Christchurch on New Zealand’s South Island didn’t know they needed a wizard until they were persuaded otherwise in 1982.
Question: Where did a “fun revolutionary” convince his enemies to declare him the city wizard?
Answer: Christchurch, New Zealand
For Ian Brackenbury Channell, the Wizard of Christchurch, the greatest magic seems to be convincing his opponents to do the opposite of what they want. And he’s had plenty of practice.
Born in London, he ended up on the Sociology Faculty of a college in Sydney in the 1960’s during a period of student unrest. Unlike most of the other faculty, he embraced the students’ cause, launching what he called “the Fun Revolution” with a reform movement known as ALF (Action for Love and Freedom). This got him fired from the department, but he was so popular that he convinced the school to re-appoint him: not to the faculty, but as University Wizard. He then talked Melbourne University into making him their official Cosmologer, and charmed the National Gallery into declaring him a Living Work of Art.
In 1974, he moved to New Zealand to start a new life as a public speaker, albeit in a unique way: by standing on a ladder on Cathedral Square in Christchurch to share his tales and theories. Some of the local authorities wanted him arrested but he developed a following so quickly that business owners around the square worried about losing customers if he disappeared. The city council did a complete reversal and declared the square an official public speaking area.
In 1982, less than a decade after trying to shut him up, the City Council declared him the official Wizard of Christchurch. In 1995, they held a festival in his honor, during which they built an enormous nest atop a library for him and also allowed him to sky dive into the city while performing a spell. By the early 21st century, a small stipend made him a city employee.
The Wizard of Christchurch announced plans to retire after the 2011 earthquake, but when he heard that the local Archdiocese wanted to completely demolish the weakened Christchurch Cathedral, he decided to stay and lead the fight for preservation. Six years later, not only has the building not been demolished, but church authorities finally agreed to consider restoring it to look like the original. It’s one more reversal which proves the Wizard may be quite powerful. Certainly, Queen Elizabeth thinks so: she awarded him her prestigious Service Medal.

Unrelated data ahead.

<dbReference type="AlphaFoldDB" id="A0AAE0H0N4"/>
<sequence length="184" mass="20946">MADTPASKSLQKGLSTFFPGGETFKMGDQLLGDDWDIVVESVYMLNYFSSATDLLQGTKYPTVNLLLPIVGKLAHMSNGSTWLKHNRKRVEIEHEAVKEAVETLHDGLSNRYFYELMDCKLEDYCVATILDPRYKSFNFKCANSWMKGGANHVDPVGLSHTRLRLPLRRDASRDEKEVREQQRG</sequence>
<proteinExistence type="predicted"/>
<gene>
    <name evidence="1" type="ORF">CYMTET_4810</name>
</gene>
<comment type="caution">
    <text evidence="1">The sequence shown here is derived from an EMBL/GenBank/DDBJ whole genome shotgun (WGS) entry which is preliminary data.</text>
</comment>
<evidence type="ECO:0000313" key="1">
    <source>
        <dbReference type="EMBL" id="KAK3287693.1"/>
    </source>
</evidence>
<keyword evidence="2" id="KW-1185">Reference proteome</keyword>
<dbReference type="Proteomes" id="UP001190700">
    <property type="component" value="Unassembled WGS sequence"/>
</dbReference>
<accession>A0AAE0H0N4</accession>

8 More Wacky Facts about New Zealand
- New Zealand is home to the world’s only alpine parrot, the nearly two-foot-tall Kea, which is famous for eating windshield wipers off parked cars.
- The heaviest insect on earth is New Zealand’s giant weta, which looks like a grasshopper on steroids. Weighing 2.5 ounces, it’s heavier than the biggest sparrow and twice the weight of a mouse.
- New Zealand’s Taumatawhakatangihangakoauauotamateapokaiwhenuakitanatahu is the world’s longest place name with 57 letters. But it also has longer variants at 85, 92, and 105 letters.
- In New Zealand, you can snowboard on an active volcano, Mt. Ruapehu. Skiers last had to be evacuated for an eruption in 2007.
- To prove the value of shelter animals, two rescue dogs were taught to drive a car around a New Zealand race track.
- Because the Academy Award-winning Lord of the Rings was filmed here, hobbit love runs deep. In 2012, a New Zealand TV station became the only one ever to broadcast the weather report in Elvish.
- A 9 year-old girl convinced New Zealand to make her a ward of the state until her parents allowed her to change the ridiculous name they had given her: Talula Does The Hula From Hawaii.
- One of New Zealand’s most eyebrow-raising crimes was a hostage-taking at a radio station, in which the bomb-wielding assailant wouldn’t free the manager until he played “The Rainbow Connection” from The Muppet Show.
- New Zealand’s famous Ninety-Mile Beach is only 56 miles long. But ocean-lovers can’t complain about a lack of beach access, as there is no place in New Zealand more than 87 miles from the sea.
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